NATIONAL

‘20 percent of Seoul users of foreign hotel booking sites were misled’: report

By Claire Lee
  • Published : Jul 10, 2018 - 16:34
  • Updated : Jul 10, 2018 - 16:42
Almost 20 percent of all Seoulites who used foreign hotel booking sites last year for overseas accommodation were misled, encountering hidden charges and deceptive price claims, according to a Seoul Metropolitan Government report Tuesday.

The report came to the conclusion after monitoring seven major booking sites, including Expedia, TripAdvisor, booking.com and hotels.com, among others, as well as surveying consumers in Seoul.

The city also found that it is sometimes cheaper to book rooms directly through hotel websites, rather than using such booking sites.
 
Travellers at South Korea`s Incheon International Airport (Yonhap)

According to the city government data, the proportion of Seoul consumers who have used such sites and experienced problems has significantly increased since 2015, from 12.3 percent to 19.3 percent last year.

Among those who encountered problems last year, the largest proportion of them, 39.6 percent, said they were unable to get a refund and they had not been informed that the reservation was a nonrefundable offer.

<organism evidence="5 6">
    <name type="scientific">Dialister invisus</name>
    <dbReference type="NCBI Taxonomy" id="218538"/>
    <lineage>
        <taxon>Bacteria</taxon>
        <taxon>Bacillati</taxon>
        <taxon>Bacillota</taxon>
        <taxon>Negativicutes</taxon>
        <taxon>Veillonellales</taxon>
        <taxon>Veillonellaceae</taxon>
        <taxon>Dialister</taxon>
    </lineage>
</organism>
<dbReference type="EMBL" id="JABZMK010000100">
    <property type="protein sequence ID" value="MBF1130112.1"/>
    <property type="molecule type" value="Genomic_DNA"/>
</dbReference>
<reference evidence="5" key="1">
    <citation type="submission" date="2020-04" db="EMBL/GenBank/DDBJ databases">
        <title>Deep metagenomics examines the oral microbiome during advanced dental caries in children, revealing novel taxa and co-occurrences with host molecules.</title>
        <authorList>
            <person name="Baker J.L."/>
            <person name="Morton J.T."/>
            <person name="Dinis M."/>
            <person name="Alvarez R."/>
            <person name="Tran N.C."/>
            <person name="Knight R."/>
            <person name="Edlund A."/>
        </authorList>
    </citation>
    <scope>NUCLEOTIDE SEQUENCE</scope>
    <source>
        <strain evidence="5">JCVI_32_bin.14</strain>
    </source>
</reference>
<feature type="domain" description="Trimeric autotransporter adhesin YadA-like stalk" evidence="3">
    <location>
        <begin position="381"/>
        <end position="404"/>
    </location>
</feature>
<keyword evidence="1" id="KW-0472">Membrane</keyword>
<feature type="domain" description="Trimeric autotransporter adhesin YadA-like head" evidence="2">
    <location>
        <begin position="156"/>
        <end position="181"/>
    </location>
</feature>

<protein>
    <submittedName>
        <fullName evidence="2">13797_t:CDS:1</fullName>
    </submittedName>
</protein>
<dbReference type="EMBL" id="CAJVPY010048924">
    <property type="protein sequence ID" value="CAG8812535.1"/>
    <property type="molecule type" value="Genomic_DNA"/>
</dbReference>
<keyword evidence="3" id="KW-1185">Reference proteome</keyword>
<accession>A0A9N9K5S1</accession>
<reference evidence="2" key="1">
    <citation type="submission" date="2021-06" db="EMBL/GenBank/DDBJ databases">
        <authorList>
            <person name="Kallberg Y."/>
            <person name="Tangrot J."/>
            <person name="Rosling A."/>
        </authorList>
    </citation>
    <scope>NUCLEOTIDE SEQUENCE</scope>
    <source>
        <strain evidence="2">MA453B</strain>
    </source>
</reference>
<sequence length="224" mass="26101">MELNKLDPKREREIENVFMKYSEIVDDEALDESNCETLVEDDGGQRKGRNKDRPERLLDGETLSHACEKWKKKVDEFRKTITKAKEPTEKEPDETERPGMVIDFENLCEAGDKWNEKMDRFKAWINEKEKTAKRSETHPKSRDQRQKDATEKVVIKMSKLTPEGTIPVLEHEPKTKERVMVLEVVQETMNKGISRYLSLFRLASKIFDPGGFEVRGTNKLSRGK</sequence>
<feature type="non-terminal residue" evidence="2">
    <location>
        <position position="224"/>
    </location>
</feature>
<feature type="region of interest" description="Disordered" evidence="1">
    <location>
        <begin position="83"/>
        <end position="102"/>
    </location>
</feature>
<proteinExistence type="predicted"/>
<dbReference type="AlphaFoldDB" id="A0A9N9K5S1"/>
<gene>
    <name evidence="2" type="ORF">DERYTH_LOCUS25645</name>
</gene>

Some consumers said the transaction was made through their credit cards that had already been registered on the site, after one or two simple clicks, even before they had the time to read terms and conditions.

At the same time, 36.3 percent said they were scammed by false or misleading offers. Almost 26 percent said they were given a different deal from what they had signed off on when they arrived at the accommodation.

For example, a consumer only found out that breakfast was never included in the deal after he arrived at the hotel, although he chose an offer that included breakfast when making a reservation online.

The report also showed that most of such sites, except booking.com and trivago, have been deliberately promoting prices that do not include tax, and some of such prices were up to 44 percent lower than the actual price that consumers had to pay.

The city government also said that many Koreans may not be aware that in order to avoid the currency conversion charges -- usually worth about 5-10 percent of the entire price -- one should always choose to pay in US dollars or local currency of the location of the accommodation.

Many foreign hotel booking sites show prices in Korean won, and at least one of the sites do not offer an option for consumers to pay in US dollars or local currency, according to the report.

“We will keep monitoring the situation and find ways to better protect local consumers,” said Kim Chang-hyun, an official from the Seoul Metropolitan Government, in a statement.

“It’s harder to tackle online consumer scams when the sites are owned by foreign firms.”

By Claire Lee (dyc@heraldcorp.com)